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Tech centre promises STEM growth

Sum Manet / Khmer Times Share:
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The ICT Innovation Centre (IIC) project broke ground on Friday and will take 18 months to complete, according to a top official from the Ministry of Posts and Telecommunications.

Construction of the building will be funded through the national R&D Fund, with the cost estimated at $4 million.

The fund was created in July last year to aid the development of the ICT sector. Each telecom firm in the country has to contribute one percent of their gross revenue to the reserve.

A separate fund, known as the Universal Service Obligation Fund (USO Fund), requires companies to contribute one percent of their revenue.

“The innovation centre is a key project financed through the R&D Fund,” said Telecommunications Minister Tram Iv Tek.

It is located in the National Institute of Posts, Telecoms and ICT.

“The centre will produce highly qualified ICT experts,” he added.

With universities in the kingdom generally failing to teach research skills and promote innovation, the new centre seeks to fill gaps in students’ academic and professional development, particularly for R&D, innovation and the promotion of entrepreneurial and startup culture, he said.

Kan Channmeta, Secretary of State at the Ministry of Posts and Telecommunications, said it would also promote the link between academia, industry and government.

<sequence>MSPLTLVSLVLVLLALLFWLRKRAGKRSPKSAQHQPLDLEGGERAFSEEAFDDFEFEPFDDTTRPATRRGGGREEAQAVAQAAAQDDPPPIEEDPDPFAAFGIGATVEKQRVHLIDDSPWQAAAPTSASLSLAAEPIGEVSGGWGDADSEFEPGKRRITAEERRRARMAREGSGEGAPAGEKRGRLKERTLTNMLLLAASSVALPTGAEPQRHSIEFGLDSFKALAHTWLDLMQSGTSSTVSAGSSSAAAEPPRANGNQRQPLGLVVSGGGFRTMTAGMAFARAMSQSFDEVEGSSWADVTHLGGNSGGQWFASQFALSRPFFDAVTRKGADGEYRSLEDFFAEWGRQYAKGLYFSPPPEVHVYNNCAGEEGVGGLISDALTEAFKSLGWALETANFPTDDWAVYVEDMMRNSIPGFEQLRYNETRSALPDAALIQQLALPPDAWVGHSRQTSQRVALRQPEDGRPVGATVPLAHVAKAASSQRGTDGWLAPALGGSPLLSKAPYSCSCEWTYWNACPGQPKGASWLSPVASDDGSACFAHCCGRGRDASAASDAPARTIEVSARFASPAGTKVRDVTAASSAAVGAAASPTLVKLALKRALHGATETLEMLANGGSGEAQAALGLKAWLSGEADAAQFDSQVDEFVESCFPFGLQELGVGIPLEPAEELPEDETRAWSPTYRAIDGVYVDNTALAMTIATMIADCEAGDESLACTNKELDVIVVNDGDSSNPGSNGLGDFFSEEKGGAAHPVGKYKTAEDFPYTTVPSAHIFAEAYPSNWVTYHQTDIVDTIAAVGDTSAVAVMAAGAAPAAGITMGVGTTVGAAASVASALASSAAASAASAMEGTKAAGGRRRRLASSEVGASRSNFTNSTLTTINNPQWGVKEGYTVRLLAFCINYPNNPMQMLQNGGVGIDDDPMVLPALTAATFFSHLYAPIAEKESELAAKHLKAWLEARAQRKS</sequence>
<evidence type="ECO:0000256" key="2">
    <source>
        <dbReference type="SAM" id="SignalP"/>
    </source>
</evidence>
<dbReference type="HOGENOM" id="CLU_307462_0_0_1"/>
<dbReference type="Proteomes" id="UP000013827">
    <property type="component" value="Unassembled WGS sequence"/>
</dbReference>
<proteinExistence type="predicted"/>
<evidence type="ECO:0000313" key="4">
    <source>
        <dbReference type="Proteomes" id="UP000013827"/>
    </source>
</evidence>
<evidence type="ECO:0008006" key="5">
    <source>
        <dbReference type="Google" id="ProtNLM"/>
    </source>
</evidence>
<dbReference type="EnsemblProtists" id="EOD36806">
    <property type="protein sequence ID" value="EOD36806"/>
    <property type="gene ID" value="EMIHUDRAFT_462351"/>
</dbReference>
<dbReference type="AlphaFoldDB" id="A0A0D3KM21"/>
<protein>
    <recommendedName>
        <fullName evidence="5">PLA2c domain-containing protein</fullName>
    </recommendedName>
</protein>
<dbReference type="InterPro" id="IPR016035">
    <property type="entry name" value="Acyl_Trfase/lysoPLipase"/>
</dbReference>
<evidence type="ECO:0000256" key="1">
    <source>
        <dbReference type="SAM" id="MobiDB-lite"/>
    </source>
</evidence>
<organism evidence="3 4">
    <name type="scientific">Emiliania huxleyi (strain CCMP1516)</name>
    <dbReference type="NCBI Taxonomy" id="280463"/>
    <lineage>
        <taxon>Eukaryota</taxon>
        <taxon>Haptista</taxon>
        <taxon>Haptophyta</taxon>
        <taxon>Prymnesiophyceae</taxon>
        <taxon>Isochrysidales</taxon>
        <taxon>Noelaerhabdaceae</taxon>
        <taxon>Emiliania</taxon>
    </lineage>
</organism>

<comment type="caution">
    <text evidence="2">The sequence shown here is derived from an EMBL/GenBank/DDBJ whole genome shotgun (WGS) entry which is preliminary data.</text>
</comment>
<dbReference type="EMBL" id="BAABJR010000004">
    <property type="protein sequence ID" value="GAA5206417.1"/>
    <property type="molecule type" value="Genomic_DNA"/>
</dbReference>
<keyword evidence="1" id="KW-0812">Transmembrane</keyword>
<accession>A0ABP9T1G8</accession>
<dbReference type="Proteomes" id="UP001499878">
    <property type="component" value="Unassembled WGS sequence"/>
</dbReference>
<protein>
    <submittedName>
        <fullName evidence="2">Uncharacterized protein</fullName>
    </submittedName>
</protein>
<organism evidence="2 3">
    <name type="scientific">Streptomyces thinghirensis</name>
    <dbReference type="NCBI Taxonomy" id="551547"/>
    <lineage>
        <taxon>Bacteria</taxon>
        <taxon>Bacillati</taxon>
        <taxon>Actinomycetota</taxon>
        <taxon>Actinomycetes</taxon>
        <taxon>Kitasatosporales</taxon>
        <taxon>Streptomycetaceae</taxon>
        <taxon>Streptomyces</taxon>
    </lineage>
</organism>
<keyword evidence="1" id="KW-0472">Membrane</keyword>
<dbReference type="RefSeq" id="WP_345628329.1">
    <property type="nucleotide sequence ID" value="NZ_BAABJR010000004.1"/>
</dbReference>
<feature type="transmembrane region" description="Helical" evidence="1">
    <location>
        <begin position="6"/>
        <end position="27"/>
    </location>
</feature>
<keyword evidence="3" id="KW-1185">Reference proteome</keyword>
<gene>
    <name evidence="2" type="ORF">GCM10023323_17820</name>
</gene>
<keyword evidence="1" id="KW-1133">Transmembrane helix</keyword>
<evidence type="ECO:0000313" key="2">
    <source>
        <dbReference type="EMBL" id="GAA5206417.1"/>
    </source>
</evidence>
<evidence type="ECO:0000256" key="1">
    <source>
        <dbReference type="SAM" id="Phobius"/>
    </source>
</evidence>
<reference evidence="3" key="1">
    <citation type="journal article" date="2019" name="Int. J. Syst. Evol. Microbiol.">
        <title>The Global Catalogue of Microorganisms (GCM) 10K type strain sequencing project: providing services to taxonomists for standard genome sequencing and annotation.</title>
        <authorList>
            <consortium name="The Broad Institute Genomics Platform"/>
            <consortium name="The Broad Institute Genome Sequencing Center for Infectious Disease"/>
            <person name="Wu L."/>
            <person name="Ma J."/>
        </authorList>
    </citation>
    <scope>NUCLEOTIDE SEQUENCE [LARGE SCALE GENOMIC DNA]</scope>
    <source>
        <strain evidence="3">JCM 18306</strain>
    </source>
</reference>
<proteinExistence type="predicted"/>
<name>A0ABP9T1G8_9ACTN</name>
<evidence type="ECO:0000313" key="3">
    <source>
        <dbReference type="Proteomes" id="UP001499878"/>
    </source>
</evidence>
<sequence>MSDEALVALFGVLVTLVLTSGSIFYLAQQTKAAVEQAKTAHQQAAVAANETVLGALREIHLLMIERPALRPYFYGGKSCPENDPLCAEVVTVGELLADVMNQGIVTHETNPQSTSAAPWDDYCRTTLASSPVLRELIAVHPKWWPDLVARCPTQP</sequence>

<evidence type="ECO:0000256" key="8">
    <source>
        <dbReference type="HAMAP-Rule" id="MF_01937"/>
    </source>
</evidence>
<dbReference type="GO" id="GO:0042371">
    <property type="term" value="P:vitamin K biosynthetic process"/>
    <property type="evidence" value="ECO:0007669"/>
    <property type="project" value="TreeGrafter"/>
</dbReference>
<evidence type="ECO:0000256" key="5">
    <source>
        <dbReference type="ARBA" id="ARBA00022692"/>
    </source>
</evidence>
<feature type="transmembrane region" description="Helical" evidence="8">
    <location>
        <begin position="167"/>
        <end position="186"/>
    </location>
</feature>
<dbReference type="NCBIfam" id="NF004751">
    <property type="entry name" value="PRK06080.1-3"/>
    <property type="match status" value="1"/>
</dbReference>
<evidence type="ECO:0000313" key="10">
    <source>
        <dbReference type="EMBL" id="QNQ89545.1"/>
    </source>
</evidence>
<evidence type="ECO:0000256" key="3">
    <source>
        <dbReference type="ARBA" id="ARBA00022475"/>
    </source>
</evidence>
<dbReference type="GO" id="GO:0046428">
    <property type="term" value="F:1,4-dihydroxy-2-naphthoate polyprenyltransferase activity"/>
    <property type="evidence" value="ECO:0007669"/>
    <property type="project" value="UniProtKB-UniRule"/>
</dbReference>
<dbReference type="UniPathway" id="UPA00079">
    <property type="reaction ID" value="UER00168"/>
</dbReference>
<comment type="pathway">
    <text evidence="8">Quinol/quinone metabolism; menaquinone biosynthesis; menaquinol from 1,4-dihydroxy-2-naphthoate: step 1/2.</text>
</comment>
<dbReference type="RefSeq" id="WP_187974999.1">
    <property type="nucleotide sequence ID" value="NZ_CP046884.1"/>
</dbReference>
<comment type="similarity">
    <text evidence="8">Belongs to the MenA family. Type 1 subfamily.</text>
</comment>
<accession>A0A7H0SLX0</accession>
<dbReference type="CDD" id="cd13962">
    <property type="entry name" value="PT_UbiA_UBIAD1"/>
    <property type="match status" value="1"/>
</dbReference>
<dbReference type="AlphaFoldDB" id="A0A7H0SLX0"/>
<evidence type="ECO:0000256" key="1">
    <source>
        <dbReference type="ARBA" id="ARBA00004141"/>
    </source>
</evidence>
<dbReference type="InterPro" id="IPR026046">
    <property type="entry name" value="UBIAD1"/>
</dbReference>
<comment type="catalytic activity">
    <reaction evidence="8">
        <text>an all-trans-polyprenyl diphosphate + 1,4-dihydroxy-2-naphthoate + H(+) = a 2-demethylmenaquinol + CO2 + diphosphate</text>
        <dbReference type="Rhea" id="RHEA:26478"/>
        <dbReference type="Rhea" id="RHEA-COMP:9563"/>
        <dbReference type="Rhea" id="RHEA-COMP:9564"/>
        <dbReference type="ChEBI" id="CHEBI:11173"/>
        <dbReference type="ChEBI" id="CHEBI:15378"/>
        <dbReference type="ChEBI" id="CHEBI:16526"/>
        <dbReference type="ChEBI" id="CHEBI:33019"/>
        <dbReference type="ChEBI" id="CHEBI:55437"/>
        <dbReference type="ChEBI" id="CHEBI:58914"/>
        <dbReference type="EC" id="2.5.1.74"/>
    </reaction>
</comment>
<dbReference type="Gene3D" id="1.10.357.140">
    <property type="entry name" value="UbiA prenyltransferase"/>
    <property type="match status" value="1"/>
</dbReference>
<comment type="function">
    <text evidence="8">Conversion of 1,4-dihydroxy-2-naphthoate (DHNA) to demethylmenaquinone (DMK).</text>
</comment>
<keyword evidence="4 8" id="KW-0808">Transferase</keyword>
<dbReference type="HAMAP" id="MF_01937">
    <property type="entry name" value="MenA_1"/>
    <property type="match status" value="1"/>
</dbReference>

Startups and students who meet certain criteria will be eligible to take advantage of the services offered at IIC.

“We are now working on the criteria for admissions,” Mr Channmeta said.

“All qualified startups will be able to access the centre free of charge. We will help them improve their product and make it into a realistic project that can be monetised. The centre will have mentors for coaching.”

Mr Channmeta said the new centre sought to equip students with the skills they needed to join the labour market, adding that technology was now a key driver of economic growth.

“We need to promote maths, science and technical subjects to aid the development of the nation and help Cambodia compete within Asean,” Mr Channmeta said.

The building will have an area of 6,000 square metres on four storeys. It will have a research lab, a co-working space, conference rooms, a restaurant and a cafe, among other facilities and amenities.

While the centre is being built, the ministry will use money from the R&D Fund to subsidise access to co-working spaces in Phnom Penh for 100 to 200 students a year who need space to work on their startup ideas.

Co-working spaces included in the scheme will be near high schools and universities, Mr Channmeta said.

“We can’t wait for the centre to be ready. We need to start helping students give shape to their ideas now.”

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